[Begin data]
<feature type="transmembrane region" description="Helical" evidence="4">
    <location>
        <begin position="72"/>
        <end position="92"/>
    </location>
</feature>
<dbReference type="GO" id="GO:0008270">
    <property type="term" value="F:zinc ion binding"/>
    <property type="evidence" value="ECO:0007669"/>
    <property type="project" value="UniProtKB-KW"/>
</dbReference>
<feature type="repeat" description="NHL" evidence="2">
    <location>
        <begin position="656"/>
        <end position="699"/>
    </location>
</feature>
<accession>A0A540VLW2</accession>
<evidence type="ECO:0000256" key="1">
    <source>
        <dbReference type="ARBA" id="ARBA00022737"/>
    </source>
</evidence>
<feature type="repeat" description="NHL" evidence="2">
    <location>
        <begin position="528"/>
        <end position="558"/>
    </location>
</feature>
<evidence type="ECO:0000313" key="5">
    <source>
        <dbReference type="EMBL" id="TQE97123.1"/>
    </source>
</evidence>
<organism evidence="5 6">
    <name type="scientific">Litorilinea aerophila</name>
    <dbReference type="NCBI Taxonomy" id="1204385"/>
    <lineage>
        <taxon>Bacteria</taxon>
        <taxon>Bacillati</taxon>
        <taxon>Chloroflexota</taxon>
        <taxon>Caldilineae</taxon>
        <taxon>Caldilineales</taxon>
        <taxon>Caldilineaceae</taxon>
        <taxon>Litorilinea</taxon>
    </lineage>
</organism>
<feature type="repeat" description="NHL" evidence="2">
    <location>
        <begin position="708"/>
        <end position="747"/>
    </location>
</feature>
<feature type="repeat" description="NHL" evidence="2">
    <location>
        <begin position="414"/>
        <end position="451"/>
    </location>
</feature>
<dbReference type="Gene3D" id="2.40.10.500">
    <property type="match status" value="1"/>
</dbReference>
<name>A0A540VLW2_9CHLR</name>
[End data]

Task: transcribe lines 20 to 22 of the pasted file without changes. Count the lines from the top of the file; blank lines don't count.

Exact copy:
    <source>
        <dbReference type="ARBA" id="ARBA00022737"/>
    </source>